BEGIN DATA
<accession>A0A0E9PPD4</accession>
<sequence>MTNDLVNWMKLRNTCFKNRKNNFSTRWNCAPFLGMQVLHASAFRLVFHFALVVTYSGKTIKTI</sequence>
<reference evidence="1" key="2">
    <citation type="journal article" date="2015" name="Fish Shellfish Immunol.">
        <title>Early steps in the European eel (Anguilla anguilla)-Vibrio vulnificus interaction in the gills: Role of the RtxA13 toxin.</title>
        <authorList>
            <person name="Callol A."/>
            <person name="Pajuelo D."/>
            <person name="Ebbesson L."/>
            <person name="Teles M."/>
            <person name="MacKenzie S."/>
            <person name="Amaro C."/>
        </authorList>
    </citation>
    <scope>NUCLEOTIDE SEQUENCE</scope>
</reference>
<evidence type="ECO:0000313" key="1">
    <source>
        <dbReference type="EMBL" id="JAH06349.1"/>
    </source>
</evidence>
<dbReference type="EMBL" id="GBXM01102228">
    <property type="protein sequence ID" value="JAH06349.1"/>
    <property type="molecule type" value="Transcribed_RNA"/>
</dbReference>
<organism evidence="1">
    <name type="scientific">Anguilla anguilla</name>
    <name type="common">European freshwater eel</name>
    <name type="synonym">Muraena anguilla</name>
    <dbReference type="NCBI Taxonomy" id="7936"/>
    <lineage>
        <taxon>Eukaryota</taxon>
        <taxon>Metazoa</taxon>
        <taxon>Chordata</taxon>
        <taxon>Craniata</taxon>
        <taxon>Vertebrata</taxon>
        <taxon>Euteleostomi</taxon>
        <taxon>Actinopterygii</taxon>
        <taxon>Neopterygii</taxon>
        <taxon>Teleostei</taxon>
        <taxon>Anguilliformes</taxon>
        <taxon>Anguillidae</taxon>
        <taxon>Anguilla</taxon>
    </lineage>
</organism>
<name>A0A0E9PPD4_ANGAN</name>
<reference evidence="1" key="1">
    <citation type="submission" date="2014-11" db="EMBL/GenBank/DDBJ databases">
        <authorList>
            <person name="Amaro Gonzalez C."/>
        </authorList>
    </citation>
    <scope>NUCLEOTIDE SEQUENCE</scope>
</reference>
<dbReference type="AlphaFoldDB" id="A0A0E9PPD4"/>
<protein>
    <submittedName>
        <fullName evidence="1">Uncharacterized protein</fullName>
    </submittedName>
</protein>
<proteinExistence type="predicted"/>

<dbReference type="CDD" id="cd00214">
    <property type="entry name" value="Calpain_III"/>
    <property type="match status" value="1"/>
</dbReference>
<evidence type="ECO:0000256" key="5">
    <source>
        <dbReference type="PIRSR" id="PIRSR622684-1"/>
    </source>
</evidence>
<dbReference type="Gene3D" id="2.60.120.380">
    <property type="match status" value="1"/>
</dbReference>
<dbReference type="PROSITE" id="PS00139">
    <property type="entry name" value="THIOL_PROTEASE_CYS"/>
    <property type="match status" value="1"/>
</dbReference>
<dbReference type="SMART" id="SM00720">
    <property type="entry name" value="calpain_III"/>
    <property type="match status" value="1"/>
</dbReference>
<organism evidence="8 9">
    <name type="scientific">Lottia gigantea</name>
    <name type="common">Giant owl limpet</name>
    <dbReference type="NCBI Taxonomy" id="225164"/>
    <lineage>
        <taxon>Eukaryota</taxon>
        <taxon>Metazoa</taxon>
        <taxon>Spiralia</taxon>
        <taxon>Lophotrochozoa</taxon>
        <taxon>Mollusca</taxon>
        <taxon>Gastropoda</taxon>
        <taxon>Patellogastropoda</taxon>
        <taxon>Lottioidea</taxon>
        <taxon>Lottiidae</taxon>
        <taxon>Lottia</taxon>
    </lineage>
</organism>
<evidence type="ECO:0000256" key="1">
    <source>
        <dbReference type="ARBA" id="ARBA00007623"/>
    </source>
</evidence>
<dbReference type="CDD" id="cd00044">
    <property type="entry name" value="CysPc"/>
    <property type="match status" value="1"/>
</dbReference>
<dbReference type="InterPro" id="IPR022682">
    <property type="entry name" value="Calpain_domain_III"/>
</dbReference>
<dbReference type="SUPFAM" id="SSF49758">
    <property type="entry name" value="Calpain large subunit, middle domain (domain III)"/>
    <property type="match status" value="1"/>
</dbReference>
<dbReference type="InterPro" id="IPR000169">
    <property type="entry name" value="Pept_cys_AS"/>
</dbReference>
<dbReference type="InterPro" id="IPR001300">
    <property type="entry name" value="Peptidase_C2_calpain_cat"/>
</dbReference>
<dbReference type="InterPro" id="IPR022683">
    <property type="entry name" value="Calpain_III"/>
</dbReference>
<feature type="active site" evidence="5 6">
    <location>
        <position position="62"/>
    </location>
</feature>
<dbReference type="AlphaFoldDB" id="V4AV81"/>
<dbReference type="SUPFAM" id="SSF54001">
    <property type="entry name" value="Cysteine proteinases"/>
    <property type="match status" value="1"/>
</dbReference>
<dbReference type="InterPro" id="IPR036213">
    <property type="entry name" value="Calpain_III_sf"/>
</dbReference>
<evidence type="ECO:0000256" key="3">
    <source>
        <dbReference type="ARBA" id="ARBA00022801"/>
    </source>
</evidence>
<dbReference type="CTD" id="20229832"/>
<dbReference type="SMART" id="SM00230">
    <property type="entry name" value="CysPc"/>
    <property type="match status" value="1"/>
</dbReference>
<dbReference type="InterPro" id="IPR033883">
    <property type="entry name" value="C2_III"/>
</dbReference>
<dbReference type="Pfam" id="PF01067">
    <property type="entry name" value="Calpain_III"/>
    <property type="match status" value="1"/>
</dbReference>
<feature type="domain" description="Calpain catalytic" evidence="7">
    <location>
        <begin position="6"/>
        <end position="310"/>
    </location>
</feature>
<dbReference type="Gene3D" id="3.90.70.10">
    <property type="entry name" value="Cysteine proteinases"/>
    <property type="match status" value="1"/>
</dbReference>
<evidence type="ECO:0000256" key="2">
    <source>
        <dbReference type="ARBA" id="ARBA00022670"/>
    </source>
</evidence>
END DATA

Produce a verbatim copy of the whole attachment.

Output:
<accession>A0A0E9PPD4</accession>
<sequence>MTNDLVNWMKLRNTCFKNRKNNFSTRWNCAPFLGMQVLHASAFRLVFHFALVVTYSGKTIKTI</sequence>
<reference evidence="1" key="2">
    <citation type="journal article" date="2015" name="Fish Shellfish Immunol.">
        <title>Early steps in the European eel (Anguilla anguilla)-Vibrio vulnificus interaction in the gills: Role of the RtxA13 toxin.</title>
        <authorList>
            <person name="Callol A."/>
            <person name="Pajuelo D."/>
            <person name="Ebbesson L."/>
            <person name="Teles M."/>
            <person name="MacKenzie S."/>
            <person name="Amaro C."/>
        </authorList>
    </citation>
    <scope>NUCLEOTIDE SEQUENCE</scope>
</reference>
<evidence type="ECO:0000313" key="1">
    <source>
        <dbReference type="EMBL" id="JAH06349.1"/>
    </source>
</evidence>
<dbReference type="EMBL" id="GBXM01102228">
    <property type="protein sequence ID" value="JAH06349.1"/>
    <property type="molecule type" value="Transcribed_RNA"/>
</dbReference>
<organism evidence="1">
    <name type="scientific">Anguilla anguilla</name>
    <name type="common">European freshwater eel</name>
    <name type="synonym">Muraena anguilla</name>
    <dbReference type="NCBI Taxonomy" id="7936"/>
    <lineage>
        <taxon>Eukaryota</taxon>
        <taxon>Metazoa</taxon>
        <taxon>Chordata</taxon>
        <taxon>Craniata</taxon>
        <taxon>Vertebrata</taxon>
        <taxon>Euteleostomi</taxon>
        <taxon>Actinopterygii</taxon>
        <taxon>Neopterygii</taxon>
        <taxon>Teleostei</taxon>
        <taxon>Anguilliformes</taxon>
        <taxon>Anguillidae</taxon>
        <taxon>Anguilla</taxon>
    </lineage>
</organism>
<name>A0A0E9PPD4_ANGAN</name>
<reference evidence="1" key="1">
    <citation type="submission" date="2014-11" db="EMBL/GenBank/DDBJ databases">
        <authorList>
            <person name="Amaro Gonzalez C."/>
        </authorList>
    </citation>
    <scope>NUCLEOTIDE SEQUENCE</scope>
</reference>
<dbReference type="AlphaFoldDB" id="A0A0E9PPD4"/>
<protein>
    <submittedName>
        <fullName evidence="1">Uncharacterized protein</fullName>
    </submittedName>
</protein>
<proteinExistence type="predicted"/>

<dbReference type="CDD" id="cd00214">
    <property type="entry name" value="Calpain_III"/>
    <property type="match status" value="1"/>
</dbReference>
<evidence type="ECO:0000256" key="5">
    <source>
        <dbReference type="PIRSR" id="PIRSR622684-1"/>
    </source>
</evidence>
<dbReference type="Gene3D" id="2.60.120.380">
    <property type="match status" value="1"/>
</dbReference>
<dbReference type="PROSITE" id="PS00139">
    <property type="entry name" value="THIOL_PROTEASE_CYS"/>
    <property type="match status" value="1"/>
</dbReference>
<dbReference type="SMART" id="SM00720">
    <property type="entry name" value="calpain_III"/>
    <property type="match status" value="1"/>
</dbReference>
<organism evidence="8 9">
    <name type="scientific">Lottia gigantea</name>
    <name type="common">Giant owl limpet</name>
    <dbReference type="NCBI Taxonomy" id="225164"/>
    <lineage>
        <taxon>Eukaryota</taxon>
        <taxon>Metazoa</taxon>
        <taxon>Spiralia</taxon>
        <taxon>Lophotrochozoa</taxon>
        <taxon>Mollusca</taxon>
        <taxon>Gastropoda</taxon>
        <taxon>Patellogastropoda</taxon>
        <taxon>Lottioidea</taxon>
        <taxon>Lottiidae</taxon>
        <taxon>Lottia</taxon>
    </lineage>
</organism>
<evidence type="ECO:0000256" key="1">
    <source>
        <dbReference type="ARBA" id="ARBA00007623"/>
    </source>
</evidence>
<dbReference type="CDD" id="cd00044">
    <property type="entry name" value="CysPc"/>
    <property type="match status" value="1"/>
</dbReference>
<dbReference type="InterPro" id="IPR022682">
    <property type="entry name" value="Calpain_domain_III"/>
</dbReference>
<dbReference type="SUPFAM" id="SSF49758">
    <property type="entry name" value="Calpain large subunit, middle domain (domain III)"/>
    <property type="match status" value="1"/>
</dbReference>
<dbReference type="InterPro" id="IPR000169">
    <property type="entry name" value="Pept_cys_AS"/>
</dbReference>
<dbReference type="InterPro" id="IPR001300">
    <property type="entry name" value="Peptidase_C2_calpain_cat"/>
</dbReference>
<dbReference type="InterPro" id="IPR022683">
    <property type="entry name" value="Calpain_III"/>
</dbReference>
<feature type="active site" evidence="5 6">
    <location>
        <position position="62"/>
    </location>
</feature>
<dbReference type="AlphaFoldDB" id="V4AV81"/>
<dbReference type="SUPFAM" id="SSF54001">
    <property type="entry name" value="Cysteine proteinases"/>
    <property type="match status" value="1"/>
</dbReference>
<dbReference type="InterPro" id="IPR036213">
    <property type="entry name" value="Calpain_III_sf"/>
</dbReference>
<evidence type="ECO:0000256" key="3">
    <source>
        <dbReference type="ARBA" id="ARBA00022801"/>
    </source>
</evidence>
<dbReference type="CTD" id="20229832"/>
<dbReference type="SMART" id="SM00230">
    <property type="entry name" value="CysPc"/>
    <property type="match status" value="1"/>
</dbReference>
<dbReference type="InterPro" id="IPR033883">
    <property type="entry name" value="C2_III"/>
</dbReference>
<dbReference type="Pfam" id="PF01067">
    <property type="entry name" value="Calpain_III"/>
    <property type="match status" value="1"/>
</dbReference>
<feature type="domain" description="Calpain catalytic" evidence="7">
    <location>
        <begin position="6"/>
        <end position="310"/>
    </location>
</feature>
<dbReference type="Gene3D" id="3.90.70.10">
    <property type="entry name" value="Cysteine proteinases"/>
    <property type="match status" value="1"/>
</dbReference>
<evidence type="ECO:0000256" key="2">
    <source>
        <dbReference type="ARBA" id="ARBA00022670"/>
    </source>
</evidence>